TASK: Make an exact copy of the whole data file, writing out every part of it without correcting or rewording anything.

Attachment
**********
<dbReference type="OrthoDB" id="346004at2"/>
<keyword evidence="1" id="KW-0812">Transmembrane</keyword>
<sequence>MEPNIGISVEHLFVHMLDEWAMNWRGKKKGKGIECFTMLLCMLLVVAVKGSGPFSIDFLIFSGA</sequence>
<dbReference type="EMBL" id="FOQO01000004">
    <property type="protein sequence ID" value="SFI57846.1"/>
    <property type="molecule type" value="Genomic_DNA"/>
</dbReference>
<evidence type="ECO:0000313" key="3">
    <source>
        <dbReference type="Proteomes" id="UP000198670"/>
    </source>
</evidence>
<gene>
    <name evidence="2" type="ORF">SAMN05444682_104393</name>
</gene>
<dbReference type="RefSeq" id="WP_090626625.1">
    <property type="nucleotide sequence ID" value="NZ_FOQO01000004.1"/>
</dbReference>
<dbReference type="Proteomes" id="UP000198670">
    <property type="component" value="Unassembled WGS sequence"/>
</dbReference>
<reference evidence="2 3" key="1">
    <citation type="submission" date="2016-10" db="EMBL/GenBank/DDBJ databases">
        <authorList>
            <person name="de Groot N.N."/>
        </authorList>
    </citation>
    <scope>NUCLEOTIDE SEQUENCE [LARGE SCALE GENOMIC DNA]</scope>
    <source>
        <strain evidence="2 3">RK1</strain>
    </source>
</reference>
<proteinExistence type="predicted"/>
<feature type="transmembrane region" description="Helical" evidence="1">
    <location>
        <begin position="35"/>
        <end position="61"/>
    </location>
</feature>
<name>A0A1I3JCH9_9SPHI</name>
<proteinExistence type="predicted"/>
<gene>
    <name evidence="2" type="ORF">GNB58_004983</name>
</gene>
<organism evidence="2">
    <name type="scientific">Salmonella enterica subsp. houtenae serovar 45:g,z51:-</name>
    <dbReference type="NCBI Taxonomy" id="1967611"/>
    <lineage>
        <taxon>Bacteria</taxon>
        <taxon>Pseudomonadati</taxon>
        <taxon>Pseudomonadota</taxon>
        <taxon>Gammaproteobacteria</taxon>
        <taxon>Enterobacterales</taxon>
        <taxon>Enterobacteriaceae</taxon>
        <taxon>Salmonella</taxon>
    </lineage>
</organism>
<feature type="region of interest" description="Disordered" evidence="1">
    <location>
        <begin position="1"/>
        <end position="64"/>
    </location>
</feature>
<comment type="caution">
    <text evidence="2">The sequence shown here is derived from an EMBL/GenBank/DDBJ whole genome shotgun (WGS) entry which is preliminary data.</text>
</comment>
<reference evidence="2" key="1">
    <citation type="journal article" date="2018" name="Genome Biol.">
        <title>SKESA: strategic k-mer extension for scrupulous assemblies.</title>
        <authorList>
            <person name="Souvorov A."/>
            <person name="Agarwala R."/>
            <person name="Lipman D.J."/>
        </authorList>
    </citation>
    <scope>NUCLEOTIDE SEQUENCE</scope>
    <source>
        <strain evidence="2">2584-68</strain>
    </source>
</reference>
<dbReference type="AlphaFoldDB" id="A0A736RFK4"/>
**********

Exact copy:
<dbReference type="OrthoDB" id="346004at2"/>
<keyword evidence="1" id="KW-0812">Transmembrane</keyword>
<sequence>MEPNIGISVEHLFVHMLDEWAMNWRGKKKGKGIECFTMLLCMLLVVAVKGSGPFSIDFLIFSGA</sequence>
<dbReference type="EMBL" id="FOQO01000004">
    <property type="protein sequence ID" value="SFI57846.1"/>
    <property type="molecule type" value="Genomic_DNA"/>
</dbReference>
<evidence type="ECO:0000313" key="3">
    <source>
        <dbReference type="Proteomes" id="UP000198670"/>
    </source>
</evidence>
<gene>
    <name evidence="2" type="ORF">SAMN05444682_104393</name>
</gene>
<dbReference type="RefSeq" id="WP_090626625.1">
    <property type="nucleotide sequence ID" value="NZ_FOQO01000004.1"/>
</dbReference>
<dbReference type="Proteomes" id="UP000198670">
    <property type="component" value="Unassembled WGS sequence"/>
</dbReference>
<reference evidence="2 3" key="1">
    <citation type="submission" date="2016-10" db="EMBL/GenBank/DDBJ databases">
        <authorList>
            <person name="de Groot N.N."/>
        </authorList>
    </citation>
    <scope>NUCLEOTIDE SEQUENCE [LARGE SCALE GENOMIC DNA]</scope>
    <source>
        <strain evidence="2 3">RK1</strain>
    </source>
</reference>
<proteinExistence type="predicted"/>
<feature type="transmembrane region" description="Helical" evidence="1">
    <location>
        <begin position="35"/>
        <end position="61"/>
    </location>
</feature>
<name>A0A1I3JCH9_9SPHI</name>
<proteinExistence type="predicted"/>
<gene>
    <name evidence="2" type="ORF">GNB58_004983</name>
</gene>
<organism evidence="2">
    <name type="scientific">Salmonella enterica subsp. houtenae serovar 45:g,z51:-</name>
    <dbReference type="NCBI Taxonomy" id="1967611"/>
    <lineage>
        <taxon>Bacteria</taxon>
        <taxon>Pseudomonadati</taxon>
        <taxon>Pseudomonadota</taxon>
        <taxon>Gammaproteobacteria</taxon>
        <taxon>Enterobacterales</taxon>
        <taxon>Enterobacteriaceae</taxon>
        <taxon>Salmonella</taxon>
    </lineage>
</organism>
<feature type="region of interest" description="Disordered" evidence="1">
    <location>
        <begin position="1"/>
        <end position="64"/>
    </location>
</feature>
<comment type="caution">
    <text evidence="2">The sequence shown here is derived from an EMBL/GenBank/DDBJ whole genome shotgun (WGS) entry which is preliminary data.</text>
</comment>
<reference evidence="2" key="1">
    <citation type="journal article" date="2018" name="Genome Biol.">
        <title>SKESA: strategic k-mer extension for scrupulous assemblies.</title>
        <authorList>
            <person name="Souvorov A."/>
            <person name="Agarwala R."/>
            <person name="Lipman D.J."/>
        </authorList>
    </citation>
    <scope>NUCLEOTIDE SEQUENCE</scope>
    <source>
        <strain evidence="2">2584-68</strain>
    </source>
</reference>
<dbReference type="AlphaFoldDB" id="A0A736RFK4"/>